Safety sense?
Apr 25, 2013 | 614 views | 0 0 comments | 8 8 recommendations | email to a friend | print
I would like to talk about one of our Grand County School policies that put my child and probably other children at a safety risk. The week before spring break, my child’s phone rang in class (wrong number). He was not playing with the phone, texting or calling anyone, nor was it in his desk or in his pocket, and his teacher confiscated his phone.

The school policy states that once it is confiscated they will not return it until a $25 fee is paid, so they let him out for the day with no means to communicate with his parents and no means to call for help (we do not have a land line phone in our home) if something were to happen. I am a working mother; my son goes to several different places after school and needs to call me to let me know he has safely made it there.

The next day, my son was so upset that he pretended to be sick and asked to stay home (he still had no way to communicate or call for help). He said he knew his parents were upset with the school and was afraid of repercussions from the office or his teacher.

On Friday, he decided to go to school, but only because I agreed to pay the $25 to get his phone from the office. I wrote out a check and sent it with him. Later that morning, I got a call from my very upset and crying son saying that they refused to take my check, saying that they only except cash for confiscated phones. Just so you know, I have been writing the Grand County School District checks for over 18 years and I have never bounced one of them. Although it was against my better judgment I left my job and went to the school to pay them the $25 in cash, only because the next day spring break started and he would have gone without communication for nine more days.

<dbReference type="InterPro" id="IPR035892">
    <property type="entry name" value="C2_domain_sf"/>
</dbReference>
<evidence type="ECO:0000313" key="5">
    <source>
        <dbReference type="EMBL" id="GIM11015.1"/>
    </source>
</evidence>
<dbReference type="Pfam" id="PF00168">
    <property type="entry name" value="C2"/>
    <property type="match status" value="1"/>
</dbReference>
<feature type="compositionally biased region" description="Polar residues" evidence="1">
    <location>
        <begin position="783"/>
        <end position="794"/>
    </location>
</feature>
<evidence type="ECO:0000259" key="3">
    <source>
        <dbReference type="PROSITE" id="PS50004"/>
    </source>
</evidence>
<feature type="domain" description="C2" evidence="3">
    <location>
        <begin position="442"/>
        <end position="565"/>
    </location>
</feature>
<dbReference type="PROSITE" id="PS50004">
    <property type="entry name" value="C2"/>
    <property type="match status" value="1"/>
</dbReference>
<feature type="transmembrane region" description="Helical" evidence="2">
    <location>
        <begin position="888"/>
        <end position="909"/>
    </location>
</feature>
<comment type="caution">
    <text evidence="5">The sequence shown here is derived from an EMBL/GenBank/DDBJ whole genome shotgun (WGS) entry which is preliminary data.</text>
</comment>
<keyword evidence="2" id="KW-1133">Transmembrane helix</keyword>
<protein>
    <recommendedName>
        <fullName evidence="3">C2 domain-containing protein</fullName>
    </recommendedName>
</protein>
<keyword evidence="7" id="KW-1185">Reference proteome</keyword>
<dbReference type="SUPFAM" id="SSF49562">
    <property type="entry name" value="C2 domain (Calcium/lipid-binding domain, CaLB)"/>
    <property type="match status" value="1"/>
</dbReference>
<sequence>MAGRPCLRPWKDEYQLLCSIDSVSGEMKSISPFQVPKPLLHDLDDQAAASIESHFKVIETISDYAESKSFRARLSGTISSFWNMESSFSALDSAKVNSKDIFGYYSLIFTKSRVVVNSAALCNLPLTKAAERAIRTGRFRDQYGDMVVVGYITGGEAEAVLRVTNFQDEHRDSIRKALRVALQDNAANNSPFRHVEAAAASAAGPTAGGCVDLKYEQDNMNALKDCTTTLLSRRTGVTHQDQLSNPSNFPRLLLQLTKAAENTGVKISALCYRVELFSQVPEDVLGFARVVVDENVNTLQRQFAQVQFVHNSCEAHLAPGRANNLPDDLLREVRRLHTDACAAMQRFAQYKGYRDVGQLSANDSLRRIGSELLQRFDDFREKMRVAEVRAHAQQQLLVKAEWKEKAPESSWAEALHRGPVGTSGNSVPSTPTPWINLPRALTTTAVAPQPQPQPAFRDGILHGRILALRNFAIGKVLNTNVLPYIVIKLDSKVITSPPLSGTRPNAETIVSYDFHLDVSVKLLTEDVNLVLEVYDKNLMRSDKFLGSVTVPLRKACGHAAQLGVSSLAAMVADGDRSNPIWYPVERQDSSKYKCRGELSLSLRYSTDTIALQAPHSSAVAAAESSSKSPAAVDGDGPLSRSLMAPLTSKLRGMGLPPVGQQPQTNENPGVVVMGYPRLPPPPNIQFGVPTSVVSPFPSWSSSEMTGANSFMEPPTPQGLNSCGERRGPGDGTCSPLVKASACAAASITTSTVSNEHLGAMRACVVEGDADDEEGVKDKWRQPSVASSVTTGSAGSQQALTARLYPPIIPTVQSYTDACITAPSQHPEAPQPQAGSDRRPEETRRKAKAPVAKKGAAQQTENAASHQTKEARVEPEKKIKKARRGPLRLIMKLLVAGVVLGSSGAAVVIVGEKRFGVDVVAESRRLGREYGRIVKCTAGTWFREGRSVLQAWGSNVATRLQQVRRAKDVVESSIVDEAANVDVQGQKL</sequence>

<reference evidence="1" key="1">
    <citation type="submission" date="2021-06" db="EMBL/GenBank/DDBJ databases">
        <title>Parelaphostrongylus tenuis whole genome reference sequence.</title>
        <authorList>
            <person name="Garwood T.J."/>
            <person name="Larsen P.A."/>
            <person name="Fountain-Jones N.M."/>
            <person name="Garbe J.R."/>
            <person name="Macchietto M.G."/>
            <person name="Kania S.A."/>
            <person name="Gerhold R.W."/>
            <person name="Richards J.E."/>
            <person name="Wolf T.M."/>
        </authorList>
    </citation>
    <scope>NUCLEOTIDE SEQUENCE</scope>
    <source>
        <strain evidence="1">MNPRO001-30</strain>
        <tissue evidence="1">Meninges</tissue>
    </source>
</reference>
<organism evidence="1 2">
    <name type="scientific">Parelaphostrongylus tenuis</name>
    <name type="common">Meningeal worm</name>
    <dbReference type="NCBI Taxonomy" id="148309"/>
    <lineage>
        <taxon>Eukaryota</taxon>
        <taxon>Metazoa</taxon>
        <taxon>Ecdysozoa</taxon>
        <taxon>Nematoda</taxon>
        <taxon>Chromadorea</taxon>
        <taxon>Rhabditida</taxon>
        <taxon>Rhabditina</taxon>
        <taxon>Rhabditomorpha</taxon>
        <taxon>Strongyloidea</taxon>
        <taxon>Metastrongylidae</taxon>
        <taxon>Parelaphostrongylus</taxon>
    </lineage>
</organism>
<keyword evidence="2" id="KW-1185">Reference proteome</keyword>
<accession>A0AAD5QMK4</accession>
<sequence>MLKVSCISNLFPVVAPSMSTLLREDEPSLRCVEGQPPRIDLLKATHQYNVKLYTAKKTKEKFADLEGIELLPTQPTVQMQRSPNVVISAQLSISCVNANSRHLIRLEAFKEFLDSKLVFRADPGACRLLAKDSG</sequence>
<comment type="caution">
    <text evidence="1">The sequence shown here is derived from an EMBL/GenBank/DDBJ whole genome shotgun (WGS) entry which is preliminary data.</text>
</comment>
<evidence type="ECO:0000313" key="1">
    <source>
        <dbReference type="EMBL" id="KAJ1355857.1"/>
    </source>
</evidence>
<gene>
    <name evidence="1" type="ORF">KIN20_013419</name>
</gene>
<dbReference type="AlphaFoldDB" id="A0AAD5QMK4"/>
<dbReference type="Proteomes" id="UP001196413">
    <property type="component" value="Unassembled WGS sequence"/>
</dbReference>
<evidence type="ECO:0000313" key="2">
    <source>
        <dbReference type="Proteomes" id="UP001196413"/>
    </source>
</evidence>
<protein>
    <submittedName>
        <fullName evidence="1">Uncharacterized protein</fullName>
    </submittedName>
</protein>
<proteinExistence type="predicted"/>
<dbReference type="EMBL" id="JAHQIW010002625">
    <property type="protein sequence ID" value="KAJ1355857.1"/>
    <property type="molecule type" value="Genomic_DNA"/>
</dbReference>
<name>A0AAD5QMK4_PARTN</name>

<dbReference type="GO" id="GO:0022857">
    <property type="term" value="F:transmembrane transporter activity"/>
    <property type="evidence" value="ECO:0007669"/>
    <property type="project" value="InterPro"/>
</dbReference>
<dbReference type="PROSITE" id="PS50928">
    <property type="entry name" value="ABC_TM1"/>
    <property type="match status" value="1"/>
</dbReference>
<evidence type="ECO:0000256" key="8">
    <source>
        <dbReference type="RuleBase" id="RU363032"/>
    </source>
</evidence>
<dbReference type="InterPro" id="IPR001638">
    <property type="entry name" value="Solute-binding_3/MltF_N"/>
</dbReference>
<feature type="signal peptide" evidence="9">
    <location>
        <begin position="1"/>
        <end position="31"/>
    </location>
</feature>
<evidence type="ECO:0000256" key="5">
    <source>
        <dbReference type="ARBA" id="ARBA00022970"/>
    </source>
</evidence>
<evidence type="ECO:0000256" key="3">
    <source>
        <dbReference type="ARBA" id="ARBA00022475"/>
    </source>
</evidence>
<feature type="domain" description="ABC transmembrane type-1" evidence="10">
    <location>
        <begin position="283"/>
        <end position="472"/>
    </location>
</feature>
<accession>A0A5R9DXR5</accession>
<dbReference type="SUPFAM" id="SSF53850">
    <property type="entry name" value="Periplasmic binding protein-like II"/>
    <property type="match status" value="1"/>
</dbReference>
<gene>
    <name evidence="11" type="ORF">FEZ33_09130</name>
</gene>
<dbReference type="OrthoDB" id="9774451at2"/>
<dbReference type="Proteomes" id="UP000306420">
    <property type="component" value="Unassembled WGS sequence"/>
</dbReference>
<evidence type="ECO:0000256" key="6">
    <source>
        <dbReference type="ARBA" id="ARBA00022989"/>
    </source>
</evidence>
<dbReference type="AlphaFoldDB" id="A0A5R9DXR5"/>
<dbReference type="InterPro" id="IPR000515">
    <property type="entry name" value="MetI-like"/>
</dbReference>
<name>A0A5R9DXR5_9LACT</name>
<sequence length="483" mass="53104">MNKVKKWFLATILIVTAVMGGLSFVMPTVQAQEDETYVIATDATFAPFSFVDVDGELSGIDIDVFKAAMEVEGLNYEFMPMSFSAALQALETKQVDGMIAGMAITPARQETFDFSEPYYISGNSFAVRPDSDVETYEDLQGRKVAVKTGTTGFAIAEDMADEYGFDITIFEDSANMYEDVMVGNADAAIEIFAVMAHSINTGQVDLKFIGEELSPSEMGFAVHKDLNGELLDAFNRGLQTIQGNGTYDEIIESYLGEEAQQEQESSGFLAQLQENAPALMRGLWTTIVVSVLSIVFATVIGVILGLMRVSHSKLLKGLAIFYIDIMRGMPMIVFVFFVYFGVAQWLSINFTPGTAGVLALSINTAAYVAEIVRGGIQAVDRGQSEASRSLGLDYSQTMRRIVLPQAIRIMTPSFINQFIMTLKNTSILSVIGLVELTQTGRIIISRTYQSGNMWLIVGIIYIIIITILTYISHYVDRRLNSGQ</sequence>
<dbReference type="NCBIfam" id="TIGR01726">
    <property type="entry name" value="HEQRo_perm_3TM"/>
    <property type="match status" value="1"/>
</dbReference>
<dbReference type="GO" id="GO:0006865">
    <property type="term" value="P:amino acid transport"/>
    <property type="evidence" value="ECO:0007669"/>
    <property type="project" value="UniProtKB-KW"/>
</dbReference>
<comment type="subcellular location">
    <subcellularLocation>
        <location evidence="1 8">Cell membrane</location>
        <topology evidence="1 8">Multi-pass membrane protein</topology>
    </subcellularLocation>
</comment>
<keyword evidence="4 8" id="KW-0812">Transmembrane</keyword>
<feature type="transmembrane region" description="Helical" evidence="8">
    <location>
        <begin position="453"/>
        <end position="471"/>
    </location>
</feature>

So explain to me why safety seems to be such a big deal while they are in school – they have crossing guards, people to watch them at recess, etc. – but when they let my child leave that day, he had no way to call for any kind of help at all, and to the school that is policy.

Well, I for one think that the policy is wrong and can put our youth at risk. Next year I will not sign any policies about cell phones, they are personal property and should not be put up for sale.

—Cheryl Stewart

Moab


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